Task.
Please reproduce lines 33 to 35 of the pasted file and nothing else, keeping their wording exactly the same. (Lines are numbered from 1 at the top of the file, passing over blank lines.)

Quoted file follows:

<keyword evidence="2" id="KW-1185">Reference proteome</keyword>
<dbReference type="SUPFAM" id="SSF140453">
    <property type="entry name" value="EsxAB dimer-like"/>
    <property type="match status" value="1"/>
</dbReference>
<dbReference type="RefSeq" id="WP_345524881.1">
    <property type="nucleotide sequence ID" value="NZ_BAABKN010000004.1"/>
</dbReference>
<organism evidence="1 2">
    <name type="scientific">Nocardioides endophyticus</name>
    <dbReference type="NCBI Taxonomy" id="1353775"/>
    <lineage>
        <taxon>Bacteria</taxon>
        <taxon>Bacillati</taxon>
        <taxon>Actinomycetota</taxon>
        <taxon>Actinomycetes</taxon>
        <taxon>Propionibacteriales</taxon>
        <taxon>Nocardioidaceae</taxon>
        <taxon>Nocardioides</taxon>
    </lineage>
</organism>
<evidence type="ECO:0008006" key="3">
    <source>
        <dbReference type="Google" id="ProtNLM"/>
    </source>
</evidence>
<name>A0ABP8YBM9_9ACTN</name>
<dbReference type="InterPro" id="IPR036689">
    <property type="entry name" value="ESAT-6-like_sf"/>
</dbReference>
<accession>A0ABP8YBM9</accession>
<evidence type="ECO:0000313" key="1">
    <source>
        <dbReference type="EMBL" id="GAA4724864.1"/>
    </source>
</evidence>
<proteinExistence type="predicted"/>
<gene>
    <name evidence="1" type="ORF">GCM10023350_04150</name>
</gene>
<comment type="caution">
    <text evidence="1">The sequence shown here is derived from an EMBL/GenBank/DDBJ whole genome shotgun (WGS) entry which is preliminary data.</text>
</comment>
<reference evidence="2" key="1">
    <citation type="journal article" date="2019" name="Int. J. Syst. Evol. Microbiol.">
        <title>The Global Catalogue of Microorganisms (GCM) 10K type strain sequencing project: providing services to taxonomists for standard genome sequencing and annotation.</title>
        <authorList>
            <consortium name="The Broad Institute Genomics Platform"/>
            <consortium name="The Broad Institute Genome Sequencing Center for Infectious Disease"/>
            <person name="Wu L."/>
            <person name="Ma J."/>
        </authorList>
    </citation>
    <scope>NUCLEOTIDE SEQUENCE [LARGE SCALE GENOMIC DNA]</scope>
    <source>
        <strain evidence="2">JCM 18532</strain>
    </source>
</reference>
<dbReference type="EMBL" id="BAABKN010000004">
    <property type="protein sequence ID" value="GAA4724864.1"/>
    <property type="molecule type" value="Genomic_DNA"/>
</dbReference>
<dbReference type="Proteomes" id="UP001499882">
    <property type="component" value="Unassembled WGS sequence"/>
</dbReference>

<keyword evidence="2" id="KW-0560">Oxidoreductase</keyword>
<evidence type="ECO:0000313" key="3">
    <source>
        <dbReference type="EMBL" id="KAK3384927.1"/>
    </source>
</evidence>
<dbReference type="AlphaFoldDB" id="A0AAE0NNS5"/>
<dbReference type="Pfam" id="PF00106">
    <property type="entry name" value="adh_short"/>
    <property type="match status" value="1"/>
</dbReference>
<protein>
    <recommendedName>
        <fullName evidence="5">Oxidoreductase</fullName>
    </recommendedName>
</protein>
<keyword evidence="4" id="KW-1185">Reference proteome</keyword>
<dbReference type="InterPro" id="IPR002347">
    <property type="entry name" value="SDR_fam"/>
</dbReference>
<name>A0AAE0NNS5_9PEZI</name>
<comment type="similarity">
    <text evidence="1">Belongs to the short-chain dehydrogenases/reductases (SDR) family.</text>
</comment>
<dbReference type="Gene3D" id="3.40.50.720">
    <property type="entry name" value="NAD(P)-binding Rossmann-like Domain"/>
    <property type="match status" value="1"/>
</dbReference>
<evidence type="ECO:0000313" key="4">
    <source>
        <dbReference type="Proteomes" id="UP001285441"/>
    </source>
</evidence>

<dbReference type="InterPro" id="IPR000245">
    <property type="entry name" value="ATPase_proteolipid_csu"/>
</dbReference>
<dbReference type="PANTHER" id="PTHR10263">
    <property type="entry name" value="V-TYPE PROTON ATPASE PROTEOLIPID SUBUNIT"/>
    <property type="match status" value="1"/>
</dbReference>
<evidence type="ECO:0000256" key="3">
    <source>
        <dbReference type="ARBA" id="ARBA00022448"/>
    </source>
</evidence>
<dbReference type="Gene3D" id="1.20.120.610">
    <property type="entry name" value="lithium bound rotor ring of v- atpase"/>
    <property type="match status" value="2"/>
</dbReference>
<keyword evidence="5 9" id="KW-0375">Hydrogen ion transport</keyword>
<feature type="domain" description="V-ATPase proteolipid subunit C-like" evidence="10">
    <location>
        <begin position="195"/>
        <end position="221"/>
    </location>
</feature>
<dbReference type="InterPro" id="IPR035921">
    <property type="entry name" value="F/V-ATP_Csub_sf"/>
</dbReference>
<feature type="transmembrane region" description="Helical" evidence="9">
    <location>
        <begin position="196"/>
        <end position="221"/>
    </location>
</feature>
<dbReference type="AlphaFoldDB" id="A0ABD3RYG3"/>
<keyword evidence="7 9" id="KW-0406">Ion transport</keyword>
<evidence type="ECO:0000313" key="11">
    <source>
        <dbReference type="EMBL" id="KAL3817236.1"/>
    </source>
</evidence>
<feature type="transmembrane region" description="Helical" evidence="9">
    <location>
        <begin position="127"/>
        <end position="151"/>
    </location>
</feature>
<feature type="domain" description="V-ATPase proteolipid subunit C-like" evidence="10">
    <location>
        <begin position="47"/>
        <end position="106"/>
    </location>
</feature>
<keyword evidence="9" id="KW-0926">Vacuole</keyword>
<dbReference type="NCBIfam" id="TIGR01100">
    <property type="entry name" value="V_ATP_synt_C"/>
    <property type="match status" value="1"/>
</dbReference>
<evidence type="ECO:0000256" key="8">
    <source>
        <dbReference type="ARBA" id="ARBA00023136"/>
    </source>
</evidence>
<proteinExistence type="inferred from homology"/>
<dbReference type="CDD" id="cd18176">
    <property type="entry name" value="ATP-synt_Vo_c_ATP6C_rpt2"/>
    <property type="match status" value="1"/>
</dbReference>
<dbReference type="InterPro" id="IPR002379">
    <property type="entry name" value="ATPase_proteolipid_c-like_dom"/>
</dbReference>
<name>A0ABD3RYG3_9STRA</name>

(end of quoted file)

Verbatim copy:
    <source>
        <dbReference type="EMBL" id="GAA4724864.1"/>
    </source>